Did the tiny River Lathkill really shape this vast gorge?
Turn to your left and look all the way to the head of the small side-dale to find a clue. It is not hard to picture that low cliff, its broken lip and polished, undercut face with a great cascade flowing over it. This is a fossil waterfall – not a drop ever flows there now.
It was the end of the last Ice Age, around ten thousand years ago, which created Lathkill. Meltwater from retreating ice sheets came thundering through this area of the Peak District carving out its narrow dales, exploiting the limestone's cracks and fissures.
Imagine the power of that extinct, prehistoric river!
Like the Mendips in Somerset, this limestone landscape is porous, riddled with holes and caverns, quickly draining the surrounding plateau.
Three hundred million years further back, far hotter forces had allowed molten lead-ore into those same weaknesses. Looking at the north side of the dale, can you see a diagonal scar running through the grass from top to bottom, punctuated with a few shrubs? This marks a succession of old, small-scale mine workings and is best avoided on foot, as it is dotted with poorly covered pits where generations of miners followed that seam of valuable ore. You may notice a complete lack of arable farming all about; thin, rocky soils make the land fit only to graze meagre flocks of sheep and cattle; lead mining and quarrying became important sources of income for local farmers.
Since Roman times the lead miners' knowledge of rock and water had gone hand in hand. A mile-and-a-half from here is Magpie Mine. To get water out of this deep pit a drain was dug, leading northwards to the River Wye; this in turn deprived the River Lathkill of a secondary spring which used to flow through the dale. This story of vanishing water means the river can be a poor habitat for wildlife. Dippers often start to breed here, but then abandon their nests in late Spring; fish have to be moved downstream in special operations. Plans are being hatched to block one of the old drains serving an abandoned lead mine lower down the dale. This might mean there is once again at least a trickle of water running here all year round. In turn this may increase the flow of visitors to this spectacular landscape, formed by nature, modified by man, where tourism has long since overtaken mining as the principal source of wealth.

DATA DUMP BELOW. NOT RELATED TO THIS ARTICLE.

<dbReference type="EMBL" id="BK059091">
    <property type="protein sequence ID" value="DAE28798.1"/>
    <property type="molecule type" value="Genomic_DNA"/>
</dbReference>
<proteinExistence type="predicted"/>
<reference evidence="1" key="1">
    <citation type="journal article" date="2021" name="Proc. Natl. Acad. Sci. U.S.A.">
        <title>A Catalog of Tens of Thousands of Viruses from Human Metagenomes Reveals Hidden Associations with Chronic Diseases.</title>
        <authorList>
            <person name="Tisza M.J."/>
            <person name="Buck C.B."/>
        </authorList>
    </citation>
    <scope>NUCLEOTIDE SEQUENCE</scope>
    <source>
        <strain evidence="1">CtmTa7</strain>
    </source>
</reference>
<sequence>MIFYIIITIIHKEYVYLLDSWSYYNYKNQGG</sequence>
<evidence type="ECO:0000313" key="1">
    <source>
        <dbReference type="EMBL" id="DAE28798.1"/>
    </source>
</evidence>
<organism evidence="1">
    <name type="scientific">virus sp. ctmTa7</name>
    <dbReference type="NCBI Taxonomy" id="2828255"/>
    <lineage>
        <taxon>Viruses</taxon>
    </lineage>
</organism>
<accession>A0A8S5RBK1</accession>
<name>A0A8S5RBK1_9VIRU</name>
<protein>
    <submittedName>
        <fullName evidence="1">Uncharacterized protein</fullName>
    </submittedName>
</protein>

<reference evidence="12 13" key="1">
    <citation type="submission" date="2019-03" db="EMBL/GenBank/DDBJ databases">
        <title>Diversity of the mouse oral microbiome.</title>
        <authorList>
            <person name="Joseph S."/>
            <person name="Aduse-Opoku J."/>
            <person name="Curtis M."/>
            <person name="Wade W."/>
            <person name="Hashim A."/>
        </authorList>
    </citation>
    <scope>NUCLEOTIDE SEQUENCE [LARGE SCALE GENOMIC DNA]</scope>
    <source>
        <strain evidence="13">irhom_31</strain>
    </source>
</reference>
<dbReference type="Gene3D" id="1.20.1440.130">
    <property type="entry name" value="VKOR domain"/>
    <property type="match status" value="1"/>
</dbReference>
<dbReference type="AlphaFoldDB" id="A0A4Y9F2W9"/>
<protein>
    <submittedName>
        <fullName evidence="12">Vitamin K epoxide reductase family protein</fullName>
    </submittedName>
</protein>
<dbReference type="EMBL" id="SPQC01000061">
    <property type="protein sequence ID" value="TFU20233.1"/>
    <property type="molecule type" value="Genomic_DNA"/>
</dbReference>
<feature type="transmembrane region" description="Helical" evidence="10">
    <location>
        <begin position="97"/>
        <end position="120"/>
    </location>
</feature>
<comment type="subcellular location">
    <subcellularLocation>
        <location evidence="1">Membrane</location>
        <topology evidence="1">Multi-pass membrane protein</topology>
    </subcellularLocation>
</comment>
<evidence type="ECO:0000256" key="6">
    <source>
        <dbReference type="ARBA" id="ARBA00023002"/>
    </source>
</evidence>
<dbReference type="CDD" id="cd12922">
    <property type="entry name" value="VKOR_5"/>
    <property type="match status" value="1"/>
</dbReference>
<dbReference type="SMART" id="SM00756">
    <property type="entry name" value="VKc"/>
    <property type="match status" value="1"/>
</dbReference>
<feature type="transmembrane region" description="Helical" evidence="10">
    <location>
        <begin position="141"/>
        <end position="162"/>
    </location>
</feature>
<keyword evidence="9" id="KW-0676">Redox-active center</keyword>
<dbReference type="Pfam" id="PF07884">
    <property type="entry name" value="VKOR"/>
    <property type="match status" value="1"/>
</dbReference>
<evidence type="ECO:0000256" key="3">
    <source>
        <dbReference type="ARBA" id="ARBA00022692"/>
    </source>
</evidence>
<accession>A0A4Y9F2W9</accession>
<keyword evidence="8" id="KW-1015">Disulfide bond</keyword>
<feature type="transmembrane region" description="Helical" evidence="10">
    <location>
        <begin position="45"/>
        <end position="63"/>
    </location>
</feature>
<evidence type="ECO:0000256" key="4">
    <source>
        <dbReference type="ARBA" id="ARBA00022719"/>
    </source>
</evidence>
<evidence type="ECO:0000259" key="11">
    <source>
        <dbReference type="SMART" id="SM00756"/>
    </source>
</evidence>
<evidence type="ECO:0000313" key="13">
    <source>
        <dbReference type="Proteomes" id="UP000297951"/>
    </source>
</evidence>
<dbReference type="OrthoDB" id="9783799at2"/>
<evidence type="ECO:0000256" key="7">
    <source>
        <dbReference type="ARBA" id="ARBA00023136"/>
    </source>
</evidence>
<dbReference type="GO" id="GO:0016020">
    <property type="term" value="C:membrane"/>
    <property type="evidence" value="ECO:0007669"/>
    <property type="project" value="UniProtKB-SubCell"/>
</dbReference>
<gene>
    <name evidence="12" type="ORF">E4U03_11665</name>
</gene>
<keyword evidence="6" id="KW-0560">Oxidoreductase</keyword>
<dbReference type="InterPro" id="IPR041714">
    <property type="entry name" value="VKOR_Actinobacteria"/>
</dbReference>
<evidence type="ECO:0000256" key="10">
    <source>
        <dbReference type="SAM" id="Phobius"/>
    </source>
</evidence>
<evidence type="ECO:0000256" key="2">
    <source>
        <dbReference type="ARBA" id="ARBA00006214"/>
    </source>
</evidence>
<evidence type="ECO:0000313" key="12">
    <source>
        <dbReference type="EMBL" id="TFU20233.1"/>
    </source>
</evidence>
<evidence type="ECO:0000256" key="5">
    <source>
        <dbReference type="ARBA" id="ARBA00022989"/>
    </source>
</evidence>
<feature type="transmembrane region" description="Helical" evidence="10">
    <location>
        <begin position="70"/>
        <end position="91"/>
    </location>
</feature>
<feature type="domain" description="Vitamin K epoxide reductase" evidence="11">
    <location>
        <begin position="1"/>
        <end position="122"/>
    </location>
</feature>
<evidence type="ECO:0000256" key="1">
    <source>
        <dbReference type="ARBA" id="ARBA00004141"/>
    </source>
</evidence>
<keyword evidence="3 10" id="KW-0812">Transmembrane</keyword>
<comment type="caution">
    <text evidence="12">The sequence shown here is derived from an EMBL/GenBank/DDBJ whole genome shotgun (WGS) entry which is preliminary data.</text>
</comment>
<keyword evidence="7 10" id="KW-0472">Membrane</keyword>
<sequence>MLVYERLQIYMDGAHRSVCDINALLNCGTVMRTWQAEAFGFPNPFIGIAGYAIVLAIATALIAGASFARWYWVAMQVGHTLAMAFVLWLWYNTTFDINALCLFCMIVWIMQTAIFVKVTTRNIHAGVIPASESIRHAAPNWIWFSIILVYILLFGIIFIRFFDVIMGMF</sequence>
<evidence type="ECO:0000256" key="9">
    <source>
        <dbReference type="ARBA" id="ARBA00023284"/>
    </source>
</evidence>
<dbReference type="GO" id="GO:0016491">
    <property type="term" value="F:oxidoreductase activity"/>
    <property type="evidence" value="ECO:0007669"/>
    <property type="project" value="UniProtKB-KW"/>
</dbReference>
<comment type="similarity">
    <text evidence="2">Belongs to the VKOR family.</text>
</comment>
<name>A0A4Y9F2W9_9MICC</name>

Magpie Mine is a striking feature in the landscape and well worth a visit. The first impression is of something straight from the pages of “Poldark”. This is no coincidence, as the builders were in fact Cornishmen.
The mine had been in existence since the 1740's, but, due to problems pumping out the water and in encountering levels of hard rock, the works only made a profit for a few years. The main shaft is sunk to a depth of two hundred metres and a staggering five million gallons of water a day had to be pumped out. It closed in 1883, but reopened in 1953 with new diesel engines. This new lease of life did not last long, however and Magpie closed for good in 1958, still unable to make a profit against cheap imports of lead.
The Cornish miners have left a lasting legacy on the map, however: There is a Wheal Farm and Wheal Lane nearby - Wheal being the Cornish word for a mine.